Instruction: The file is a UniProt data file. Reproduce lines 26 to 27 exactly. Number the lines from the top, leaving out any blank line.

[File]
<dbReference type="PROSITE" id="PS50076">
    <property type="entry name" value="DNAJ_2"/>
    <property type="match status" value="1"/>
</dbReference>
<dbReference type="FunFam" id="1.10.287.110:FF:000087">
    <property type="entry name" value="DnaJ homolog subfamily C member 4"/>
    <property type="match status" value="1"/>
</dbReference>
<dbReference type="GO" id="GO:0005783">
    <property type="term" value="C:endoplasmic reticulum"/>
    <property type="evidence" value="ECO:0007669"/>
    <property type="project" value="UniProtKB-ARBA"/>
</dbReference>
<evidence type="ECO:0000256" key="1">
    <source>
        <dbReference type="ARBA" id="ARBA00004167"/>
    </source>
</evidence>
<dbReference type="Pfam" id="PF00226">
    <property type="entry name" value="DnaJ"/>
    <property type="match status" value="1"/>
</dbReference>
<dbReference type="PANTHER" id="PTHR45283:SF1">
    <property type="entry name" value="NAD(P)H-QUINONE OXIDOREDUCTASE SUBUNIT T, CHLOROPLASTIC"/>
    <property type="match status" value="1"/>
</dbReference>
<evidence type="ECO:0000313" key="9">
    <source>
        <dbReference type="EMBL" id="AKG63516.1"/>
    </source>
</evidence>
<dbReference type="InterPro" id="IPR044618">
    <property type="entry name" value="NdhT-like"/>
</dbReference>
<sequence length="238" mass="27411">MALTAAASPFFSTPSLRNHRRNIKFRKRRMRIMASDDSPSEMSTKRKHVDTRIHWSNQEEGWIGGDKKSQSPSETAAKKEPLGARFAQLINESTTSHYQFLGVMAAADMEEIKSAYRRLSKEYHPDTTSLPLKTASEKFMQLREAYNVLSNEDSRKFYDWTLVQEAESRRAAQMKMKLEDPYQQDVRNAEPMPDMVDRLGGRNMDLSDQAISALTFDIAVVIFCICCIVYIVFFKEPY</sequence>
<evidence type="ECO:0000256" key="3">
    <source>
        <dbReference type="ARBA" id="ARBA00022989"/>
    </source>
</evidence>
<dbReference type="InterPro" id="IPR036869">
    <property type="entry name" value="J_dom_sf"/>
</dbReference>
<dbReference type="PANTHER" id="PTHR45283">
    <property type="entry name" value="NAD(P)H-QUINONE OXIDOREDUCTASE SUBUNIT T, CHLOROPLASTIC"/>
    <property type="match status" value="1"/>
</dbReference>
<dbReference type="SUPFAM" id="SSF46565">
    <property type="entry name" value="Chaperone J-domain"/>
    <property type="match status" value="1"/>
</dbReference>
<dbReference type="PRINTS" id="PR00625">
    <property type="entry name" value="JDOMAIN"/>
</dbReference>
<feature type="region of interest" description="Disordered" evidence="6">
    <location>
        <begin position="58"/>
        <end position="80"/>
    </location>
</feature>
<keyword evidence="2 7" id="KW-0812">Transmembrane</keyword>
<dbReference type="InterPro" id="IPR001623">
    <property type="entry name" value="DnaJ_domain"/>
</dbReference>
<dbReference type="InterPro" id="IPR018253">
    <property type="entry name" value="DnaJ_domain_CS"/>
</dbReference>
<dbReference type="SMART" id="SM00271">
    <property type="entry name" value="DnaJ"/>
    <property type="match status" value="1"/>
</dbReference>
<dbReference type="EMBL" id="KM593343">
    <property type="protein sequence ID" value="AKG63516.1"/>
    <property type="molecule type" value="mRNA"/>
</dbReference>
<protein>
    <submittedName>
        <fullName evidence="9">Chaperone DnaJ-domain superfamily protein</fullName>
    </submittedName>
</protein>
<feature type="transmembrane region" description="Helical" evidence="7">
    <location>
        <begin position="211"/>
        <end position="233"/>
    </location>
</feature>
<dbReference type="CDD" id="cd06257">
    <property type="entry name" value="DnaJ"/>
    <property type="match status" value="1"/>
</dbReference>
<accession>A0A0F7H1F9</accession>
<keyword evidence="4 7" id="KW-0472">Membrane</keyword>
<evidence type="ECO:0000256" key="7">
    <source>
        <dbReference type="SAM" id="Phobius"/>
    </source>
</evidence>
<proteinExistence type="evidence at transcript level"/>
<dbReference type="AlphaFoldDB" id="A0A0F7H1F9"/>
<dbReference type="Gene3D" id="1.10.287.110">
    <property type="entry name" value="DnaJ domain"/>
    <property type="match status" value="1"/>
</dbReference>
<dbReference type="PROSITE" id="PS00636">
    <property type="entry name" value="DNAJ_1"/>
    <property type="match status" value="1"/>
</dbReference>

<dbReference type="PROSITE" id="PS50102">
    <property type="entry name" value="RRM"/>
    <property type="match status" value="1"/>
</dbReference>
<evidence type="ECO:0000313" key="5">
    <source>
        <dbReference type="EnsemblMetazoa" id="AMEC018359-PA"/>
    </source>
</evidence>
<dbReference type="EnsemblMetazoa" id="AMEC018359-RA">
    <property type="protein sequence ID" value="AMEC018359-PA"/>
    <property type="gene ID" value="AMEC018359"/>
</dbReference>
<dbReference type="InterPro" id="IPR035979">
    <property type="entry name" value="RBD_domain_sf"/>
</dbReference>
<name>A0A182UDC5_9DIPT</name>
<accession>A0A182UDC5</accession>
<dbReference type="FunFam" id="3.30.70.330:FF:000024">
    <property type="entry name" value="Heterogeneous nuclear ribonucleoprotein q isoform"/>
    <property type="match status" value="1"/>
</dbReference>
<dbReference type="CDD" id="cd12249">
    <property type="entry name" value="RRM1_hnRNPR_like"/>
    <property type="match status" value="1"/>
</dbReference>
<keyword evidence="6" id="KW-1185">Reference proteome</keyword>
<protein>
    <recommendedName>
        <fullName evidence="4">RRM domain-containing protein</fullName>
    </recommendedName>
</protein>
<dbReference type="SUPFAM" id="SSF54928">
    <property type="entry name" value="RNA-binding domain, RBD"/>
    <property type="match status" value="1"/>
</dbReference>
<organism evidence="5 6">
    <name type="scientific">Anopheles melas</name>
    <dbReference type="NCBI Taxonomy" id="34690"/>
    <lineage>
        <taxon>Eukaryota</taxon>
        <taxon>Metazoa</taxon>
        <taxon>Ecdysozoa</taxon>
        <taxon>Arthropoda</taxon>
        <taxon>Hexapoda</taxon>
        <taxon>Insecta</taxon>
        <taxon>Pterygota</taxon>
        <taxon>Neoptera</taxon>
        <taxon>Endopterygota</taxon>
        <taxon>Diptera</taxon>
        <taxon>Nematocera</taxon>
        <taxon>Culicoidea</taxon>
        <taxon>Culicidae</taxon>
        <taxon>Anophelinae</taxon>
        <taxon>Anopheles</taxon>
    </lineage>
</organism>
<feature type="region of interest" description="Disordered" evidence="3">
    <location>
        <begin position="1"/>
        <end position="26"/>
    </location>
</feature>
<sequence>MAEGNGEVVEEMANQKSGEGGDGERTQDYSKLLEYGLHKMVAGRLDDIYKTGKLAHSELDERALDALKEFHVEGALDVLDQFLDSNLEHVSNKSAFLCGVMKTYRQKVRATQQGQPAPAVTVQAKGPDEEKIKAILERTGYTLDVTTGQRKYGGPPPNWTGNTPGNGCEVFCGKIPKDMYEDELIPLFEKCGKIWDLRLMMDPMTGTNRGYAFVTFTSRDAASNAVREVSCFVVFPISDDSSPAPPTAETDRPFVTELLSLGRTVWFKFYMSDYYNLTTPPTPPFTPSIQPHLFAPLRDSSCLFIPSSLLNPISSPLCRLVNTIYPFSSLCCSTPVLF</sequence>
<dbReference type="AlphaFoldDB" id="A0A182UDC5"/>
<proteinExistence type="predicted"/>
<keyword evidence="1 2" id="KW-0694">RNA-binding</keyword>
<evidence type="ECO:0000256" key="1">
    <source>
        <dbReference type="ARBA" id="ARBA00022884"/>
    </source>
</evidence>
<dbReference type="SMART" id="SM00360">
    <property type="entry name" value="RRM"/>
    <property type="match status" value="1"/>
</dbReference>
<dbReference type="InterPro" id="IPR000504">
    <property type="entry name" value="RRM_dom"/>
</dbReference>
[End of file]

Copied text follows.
</dbReference>
<evidence type="ECO:0000313" key="9">